TWO VOICES: What does Jewish history teach us about the current immigrant crisis?
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TWO VOICES: What does Jewish history teach us about the current immigrant crisis?

Two Voices
Two Voices

This week’s Two Voices asks: What does Jewish history teach us about the current immigrant crisis?

Two Voices

Rabbi Esther Hugenholtz says…

30 2 voices-RabbiEstherHugenholtz_HighRes
Rabbi Esther Hugenholtz

According to Jewish tradition, our forefather Abraham could lay claim to many firsts: the first monotheist, the first Jew… but also the first immigrant. Abraham journeyed back and forth between Ur Chaldea, Canaan and Egypt. Not only was he the first immigrant, but he also embraced that identity: he was the Hebrew, ‘ha-ivri’, which can be translated as one who crosses over, the ‘border-crosser’. In short, the immigrant’s narrative in Judaism started with Abraham and was cemented by the Torah’s many-fold injunction to ‘love the stranger’. This is part of our historical and theological DNA.

As a rabbi, I try to be the best representative of the moral voice of our tradition. The Torah exhorts us to love the stranger 36 times. We have an obligation to link these texts to our lives. Through supporting refugees, we weave their unheard voices into the consciousness of our communities and when relevant, we speak from personal experience.

I’m an immigrant. My son was born in the Netherlands, my baby daughter in the UK. My English is fluent, I’m culturally confident enough to find my way, I am a tax and national insurance-paying citizen, but I’m still an immigrant. My whiteness, middle-class-ness, level of education doesn’t make me any less of an immigrant. I stand in solidarity with immigrants and refugees. My tradition demands it of me, and I find myself in Abraham’s good company.

Esther Hugenholtz is assistant rabbi at Sinai Synagogue in Leeds

Rabbi Benji Stanley says…

Rabbi Benji Stanley
Rabbi Benji Stanley

Ben was full of praise for Takum, a fortnightly Torah learning course for people in their 20s and 30s on issues of responsibility and justice. “It got to me,” he said.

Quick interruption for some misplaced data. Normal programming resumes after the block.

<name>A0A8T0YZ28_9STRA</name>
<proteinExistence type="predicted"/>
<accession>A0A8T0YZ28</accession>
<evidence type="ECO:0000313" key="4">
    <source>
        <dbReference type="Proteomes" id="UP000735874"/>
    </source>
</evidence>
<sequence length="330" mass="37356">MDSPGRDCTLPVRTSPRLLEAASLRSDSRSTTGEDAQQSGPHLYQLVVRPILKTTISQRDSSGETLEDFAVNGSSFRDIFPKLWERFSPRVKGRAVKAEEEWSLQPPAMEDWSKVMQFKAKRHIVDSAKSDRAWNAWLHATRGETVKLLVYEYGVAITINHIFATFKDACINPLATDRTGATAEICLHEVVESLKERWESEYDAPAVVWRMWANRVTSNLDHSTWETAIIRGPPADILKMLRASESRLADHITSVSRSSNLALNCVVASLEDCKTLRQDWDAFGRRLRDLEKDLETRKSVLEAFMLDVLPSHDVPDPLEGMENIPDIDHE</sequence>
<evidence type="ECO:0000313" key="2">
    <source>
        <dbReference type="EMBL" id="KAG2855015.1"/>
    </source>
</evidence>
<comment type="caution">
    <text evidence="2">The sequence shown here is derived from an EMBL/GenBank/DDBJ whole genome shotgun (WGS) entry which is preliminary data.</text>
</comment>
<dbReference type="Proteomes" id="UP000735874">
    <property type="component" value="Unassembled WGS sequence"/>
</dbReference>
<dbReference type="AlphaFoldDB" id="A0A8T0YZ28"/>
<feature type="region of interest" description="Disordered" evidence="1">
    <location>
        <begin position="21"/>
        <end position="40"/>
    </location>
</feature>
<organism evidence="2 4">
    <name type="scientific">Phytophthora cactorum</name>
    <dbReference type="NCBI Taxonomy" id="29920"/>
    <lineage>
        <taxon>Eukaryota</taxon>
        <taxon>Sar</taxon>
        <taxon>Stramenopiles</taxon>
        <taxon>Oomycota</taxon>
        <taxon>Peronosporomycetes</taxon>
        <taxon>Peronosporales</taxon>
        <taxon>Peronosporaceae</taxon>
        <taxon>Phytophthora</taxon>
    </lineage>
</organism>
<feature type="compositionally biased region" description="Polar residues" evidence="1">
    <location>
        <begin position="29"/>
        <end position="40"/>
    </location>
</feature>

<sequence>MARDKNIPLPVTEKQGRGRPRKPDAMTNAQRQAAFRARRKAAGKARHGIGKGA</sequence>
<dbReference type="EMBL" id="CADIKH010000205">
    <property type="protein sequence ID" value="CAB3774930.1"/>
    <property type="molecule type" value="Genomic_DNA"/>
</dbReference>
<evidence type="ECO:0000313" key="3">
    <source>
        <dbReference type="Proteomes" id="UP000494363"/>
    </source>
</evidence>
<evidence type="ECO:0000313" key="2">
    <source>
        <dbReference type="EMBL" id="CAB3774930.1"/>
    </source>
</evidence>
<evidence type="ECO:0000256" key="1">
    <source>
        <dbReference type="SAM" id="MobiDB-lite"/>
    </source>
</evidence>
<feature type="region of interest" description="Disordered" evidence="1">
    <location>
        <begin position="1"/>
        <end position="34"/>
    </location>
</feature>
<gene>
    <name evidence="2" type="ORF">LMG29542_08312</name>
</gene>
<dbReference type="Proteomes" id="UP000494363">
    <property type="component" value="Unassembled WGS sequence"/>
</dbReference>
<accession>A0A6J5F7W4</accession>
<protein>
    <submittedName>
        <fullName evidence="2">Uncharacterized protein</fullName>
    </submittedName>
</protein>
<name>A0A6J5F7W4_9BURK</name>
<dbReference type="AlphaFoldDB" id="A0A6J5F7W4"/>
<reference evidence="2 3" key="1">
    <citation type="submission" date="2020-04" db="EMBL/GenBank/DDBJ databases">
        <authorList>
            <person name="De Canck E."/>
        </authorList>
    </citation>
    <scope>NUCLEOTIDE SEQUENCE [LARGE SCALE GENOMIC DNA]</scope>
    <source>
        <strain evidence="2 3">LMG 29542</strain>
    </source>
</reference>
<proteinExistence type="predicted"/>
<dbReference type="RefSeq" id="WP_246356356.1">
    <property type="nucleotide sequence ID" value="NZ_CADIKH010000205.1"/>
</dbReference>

We had been challenged, almost too much, by a rabbi, to consider the plight of asylum seekers and our arbitrary privilege. He brought Emmanuel Levinas’ question: “In western society – free and civilised, but without social equality and a rigorous social justice – is it absurd to wonder whether the advantages available to the rich in relation to the poor… one thing leading to another, are not the cause somewhere of someone’s agony?”

It harrows me today in moments of quiet; it makes me want to cry and scream out when language is used that dehumanises those who, at this precise moment, are living without security, without everything I have always taken for granted.

To bring the Jewish experience to bear on education, we prioritise educational spaces in which there’s a complex, nuanced discussion of both our ancient narratives and experiences, and contemporary issues, in which we consider how these discussions might play out in action. At Takum, we confront uncertainty, but in a communal environment that wards off instability or despair.

We’re now planning Takum’s second year, and hope to engender still more action. Perhaps we’ll focus on asylum issues.

Benji Stanley is Reform Judaism’s young adult development rabbi

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